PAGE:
For the last few months I have been reading Shapely Prose (SP), the blog site of Kate Harding, a leading Fat Acceptance (FA) advocate. She and her two cohorts on SP assert that diets do not work, and are in fact unhealthy for both the human body and the human psyche. That one’s weight is no indicator of one’s health, that bodies naturally vary in girth as well as in coloring and height. She encourages us to think of our bodies and our health in more constructive ways. She advocates the adoption of HAES (Healthy At Every Size), in which one pursues the act of eating and exercising with awareness of one’s unique physical and spiritual needs.
In addition, I have started watching the BBC show “You Are What You Eat” and though it is not FA-friendly, it does promote healthy, body-conscious eating, and I have learned a lot about food, and healthy eating, and unhealthy bodies. The show has confirmed what I have long felt deep inside–that I am unhealthy and unfit; that I am a sugar-junkie; and that my over consumption of fat and sugar is the most significant contributor to all the negative symptoms I feel inside my body: bloat, mood swings, lethargy, insomnia, distractability, moodiness, cellulite, weakness, acne, and ironically enough, depression and stress. Gillian McKeith, the star and driving force of the show, would insist that I immediately begin a no-sugar detox diet to eliminate all the toxins in my body’s cells, and replace it with the healthier sugar found in raw fruits and veggies.
And you know what? My recent venture into healthy eating–into paying attention to what my body responds to and how, in trying to follow the principles of HAES, tells me that in this much at least, McKeith is right.
In recent weeks, I have tried eating more healthy foods and I am pleased with the results. My attitude towards food is changing. My palate is gravitating towards the simpler, lighter, and naturally flavorful foods. Even though I love the taste of pizza and cheeseburgers and french fries, those foods (red meat, dairy, fat) make me ill. They give me heartburn, diarrhea, stomach cramps, and bloat. They give me IBS. I feel lethargic and get halitosis. I love chocolate and soda pop, but they make me gassy, and the fluctuating sugar highs wreak havoc on my moods. And I have reason to suspect that my sugar-heavy diet is a significant cause of my insomnia.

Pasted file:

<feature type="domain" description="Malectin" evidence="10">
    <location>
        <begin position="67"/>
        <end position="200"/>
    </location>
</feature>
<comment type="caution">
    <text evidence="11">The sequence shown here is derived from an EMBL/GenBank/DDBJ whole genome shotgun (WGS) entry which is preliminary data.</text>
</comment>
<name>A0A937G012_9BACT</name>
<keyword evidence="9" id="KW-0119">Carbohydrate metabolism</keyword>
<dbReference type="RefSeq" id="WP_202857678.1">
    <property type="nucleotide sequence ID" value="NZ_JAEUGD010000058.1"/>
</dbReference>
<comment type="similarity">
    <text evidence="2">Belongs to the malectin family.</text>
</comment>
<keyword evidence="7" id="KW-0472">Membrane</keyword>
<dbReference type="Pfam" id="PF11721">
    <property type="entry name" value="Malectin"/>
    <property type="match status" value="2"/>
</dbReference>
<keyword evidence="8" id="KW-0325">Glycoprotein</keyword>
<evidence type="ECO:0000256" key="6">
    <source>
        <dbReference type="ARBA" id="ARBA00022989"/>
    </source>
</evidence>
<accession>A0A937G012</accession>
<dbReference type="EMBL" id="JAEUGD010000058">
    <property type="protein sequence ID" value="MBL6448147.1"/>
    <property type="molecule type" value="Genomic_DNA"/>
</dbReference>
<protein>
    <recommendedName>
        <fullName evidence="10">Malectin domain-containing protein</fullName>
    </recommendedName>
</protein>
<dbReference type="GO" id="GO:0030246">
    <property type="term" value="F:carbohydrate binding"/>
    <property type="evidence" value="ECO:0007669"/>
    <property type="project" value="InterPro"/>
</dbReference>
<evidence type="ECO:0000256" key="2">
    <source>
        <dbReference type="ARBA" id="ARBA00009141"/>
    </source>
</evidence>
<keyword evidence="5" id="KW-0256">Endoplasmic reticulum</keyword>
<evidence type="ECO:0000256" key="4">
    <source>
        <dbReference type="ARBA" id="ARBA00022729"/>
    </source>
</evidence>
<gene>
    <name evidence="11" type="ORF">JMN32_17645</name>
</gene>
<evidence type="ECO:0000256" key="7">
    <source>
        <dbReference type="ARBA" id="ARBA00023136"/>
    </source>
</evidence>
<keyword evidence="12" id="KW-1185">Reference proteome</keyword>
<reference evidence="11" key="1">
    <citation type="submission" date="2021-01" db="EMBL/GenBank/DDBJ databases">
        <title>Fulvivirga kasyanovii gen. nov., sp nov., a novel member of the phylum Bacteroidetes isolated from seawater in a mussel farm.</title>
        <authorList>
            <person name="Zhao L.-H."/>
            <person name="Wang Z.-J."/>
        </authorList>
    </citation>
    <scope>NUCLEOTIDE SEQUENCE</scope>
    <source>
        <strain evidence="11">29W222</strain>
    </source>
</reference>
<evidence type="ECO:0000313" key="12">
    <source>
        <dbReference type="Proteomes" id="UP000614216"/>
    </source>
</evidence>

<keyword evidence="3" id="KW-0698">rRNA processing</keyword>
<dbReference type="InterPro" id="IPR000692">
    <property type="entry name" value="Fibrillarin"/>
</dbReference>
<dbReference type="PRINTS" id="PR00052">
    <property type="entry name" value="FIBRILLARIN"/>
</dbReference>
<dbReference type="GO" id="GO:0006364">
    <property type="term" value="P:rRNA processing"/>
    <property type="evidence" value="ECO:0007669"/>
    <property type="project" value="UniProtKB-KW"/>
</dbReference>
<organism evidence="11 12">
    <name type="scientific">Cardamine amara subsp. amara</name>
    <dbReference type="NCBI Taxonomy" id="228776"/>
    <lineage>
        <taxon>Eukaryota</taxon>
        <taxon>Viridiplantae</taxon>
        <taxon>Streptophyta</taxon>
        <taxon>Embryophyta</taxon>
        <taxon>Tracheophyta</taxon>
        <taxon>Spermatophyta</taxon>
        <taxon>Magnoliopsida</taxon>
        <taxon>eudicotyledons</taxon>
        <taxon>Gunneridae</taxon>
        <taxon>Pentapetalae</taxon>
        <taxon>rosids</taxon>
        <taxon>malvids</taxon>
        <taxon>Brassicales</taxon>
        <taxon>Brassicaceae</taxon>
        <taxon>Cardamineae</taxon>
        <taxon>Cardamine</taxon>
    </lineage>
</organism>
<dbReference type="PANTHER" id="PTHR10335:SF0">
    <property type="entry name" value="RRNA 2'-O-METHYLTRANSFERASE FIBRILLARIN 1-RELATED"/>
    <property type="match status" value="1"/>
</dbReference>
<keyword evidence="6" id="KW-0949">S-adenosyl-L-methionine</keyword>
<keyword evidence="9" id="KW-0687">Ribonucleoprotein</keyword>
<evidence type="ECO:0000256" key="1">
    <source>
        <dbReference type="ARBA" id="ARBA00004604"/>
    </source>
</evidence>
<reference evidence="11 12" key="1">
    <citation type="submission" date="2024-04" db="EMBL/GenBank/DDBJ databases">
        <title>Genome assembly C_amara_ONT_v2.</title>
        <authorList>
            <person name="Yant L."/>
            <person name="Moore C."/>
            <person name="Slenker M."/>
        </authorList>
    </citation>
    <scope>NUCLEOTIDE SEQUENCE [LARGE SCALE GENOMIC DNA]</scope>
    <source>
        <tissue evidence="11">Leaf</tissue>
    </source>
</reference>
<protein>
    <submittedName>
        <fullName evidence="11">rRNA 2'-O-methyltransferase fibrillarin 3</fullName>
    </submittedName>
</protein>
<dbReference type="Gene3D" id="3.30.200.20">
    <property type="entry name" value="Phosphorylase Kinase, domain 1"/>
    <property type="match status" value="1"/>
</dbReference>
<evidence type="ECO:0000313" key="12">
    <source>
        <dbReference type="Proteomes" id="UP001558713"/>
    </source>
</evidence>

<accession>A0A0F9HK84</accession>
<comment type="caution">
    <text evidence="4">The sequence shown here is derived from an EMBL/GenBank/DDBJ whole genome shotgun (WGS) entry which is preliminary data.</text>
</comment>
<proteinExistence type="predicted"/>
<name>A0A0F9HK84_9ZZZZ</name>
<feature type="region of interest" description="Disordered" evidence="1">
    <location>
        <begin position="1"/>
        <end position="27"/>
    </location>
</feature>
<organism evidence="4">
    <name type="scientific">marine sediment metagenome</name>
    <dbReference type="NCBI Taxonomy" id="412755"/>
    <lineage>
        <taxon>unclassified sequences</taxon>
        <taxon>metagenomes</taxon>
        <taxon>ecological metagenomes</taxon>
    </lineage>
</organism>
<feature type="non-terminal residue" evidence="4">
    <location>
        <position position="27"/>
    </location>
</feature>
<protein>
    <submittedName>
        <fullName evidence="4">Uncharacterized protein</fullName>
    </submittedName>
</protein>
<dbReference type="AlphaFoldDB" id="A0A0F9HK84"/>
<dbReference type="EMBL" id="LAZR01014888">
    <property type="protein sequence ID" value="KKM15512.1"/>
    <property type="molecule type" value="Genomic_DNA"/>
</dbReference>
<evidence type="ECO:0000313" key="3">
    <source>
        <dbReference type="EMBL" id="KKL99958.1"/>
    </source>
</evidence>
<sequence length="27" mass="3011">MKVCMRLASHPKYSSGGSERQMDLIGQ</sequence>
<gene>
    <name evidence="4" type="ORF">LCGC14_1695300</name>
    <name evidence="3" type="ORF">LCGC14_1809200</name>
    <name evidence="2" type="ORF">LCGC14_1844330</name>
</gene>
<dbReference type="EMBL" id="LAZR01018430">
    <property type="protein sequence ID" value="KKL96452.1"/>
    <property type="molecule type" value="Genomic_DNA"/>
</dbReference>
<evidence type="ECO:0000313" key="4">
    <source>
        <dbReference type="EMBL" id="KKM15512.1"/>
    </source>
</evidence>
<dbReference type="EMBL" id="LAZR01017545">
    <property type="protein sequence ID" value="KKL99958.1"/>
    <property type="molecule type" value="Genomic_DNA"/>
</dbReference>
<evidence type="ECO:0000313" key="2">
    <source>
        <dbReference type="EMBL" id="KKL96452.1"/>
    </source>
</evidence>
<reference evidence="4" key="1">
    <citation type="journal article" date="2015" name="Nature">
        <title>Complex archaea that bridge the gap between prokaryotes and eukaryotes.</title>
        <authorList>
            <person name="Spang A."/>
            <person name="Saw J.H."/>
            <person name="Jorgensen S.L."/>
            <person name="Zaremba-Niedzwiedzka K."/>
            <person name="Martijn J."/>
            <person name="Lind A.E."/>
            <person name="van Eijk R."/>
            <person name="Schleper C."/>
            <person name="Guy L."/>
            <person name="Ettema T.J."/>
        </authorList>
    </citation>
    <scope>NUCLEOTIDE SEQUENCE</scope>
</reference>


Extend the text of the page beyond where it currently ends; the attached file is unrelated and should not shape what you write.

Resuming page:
In contrast, “rabbit food” and low fat, whole grain meals make me feel energized and content. My body does not feel bloated and dense. I am not tired or lethargic. The desire to be active is stronger. I sleep better.
The more I associate the “bad foods” with feeling ill, the less strongly I desire them. And recently, I am amazed to discover that the more “good food” I consume, the more I come to prefer their taste!
The other day, I was eating veggies with hummus, and had a craving for potato chips. I went out and got some, and with the first bite, I was disappointed with the flavor. It tasted like salt and bland, greasy potato. In contrast, the veggies and hummus were much more satisfying: crisp carrots, celery, cucumber, and snap peas in roasted pepper hummus. I threw out the chips, and I doubt I will ever have a craving for chips again.
The same process is happening to my experience of sugar. Compared to the sweetness of fresh fruit, a chocolate candy bar is mild and bland. (But chocolate satisfies me on an emotional level that I cannot explain. Fruit satisfies my sweet tooth, but it does not yet replace emotional satisfaction I get from chocolate.)
Red meat and dairy are nearly distasteful to me now, and the thought of consuming fried anything is enough to make me feel a little queasy. Instead, I am now eating raw or blanched produce, whole grains, and the occasional serving of chicken, pork, or salmon. I don’t think I shall ever become a true vegetarian, but going as far as I have has made me feel more healthy than I have felt in many months, perhaps years.
I am a Foodie. I love food. I love experimenting with it. I love eating it. I love going to fancy restaurants and trying out unpronounceable menus. I love reading recipe collections, drooling over the pictures, and cooking from those recipes. I like altering recipes and creating my own meals.
Food has always been a emotional comfort to me (which is as it should be–if eating were a an unpleasant, dreadful task, we would avoid eating. Consider the anorexic: she fears food and finds the task itself a horror, and goes out of her way to avoid eating, despite a biological imperative. The joy of eating is part of the healthy mind). But experience has taught me that certain foods do not sit well inside my body; the more so as I grow older, and the more I realize that the more of certain foods I consume, the less healthy I feel, even if the consumption of that food brings me a transient joy.
I think I shall always have room in my diet for rich, fat-heavy foods and fine cuisine, and sweet, luscious chocolate. But it will no longer be my main source of sustenance, as it has been for most of my life. I will be an omnivorous vegetarian: a diet that revolves around the abundant power of the sun, where meat is of secondary importance. My body is the most important indicator of my health, and it is telling me in no uncertain terms that this is the path I must choose. And it makes me happy to know that this is not in any way a “diet” or a “lifestyle change”: something that I must force myself to do. Instead, it is only the way I am becoming.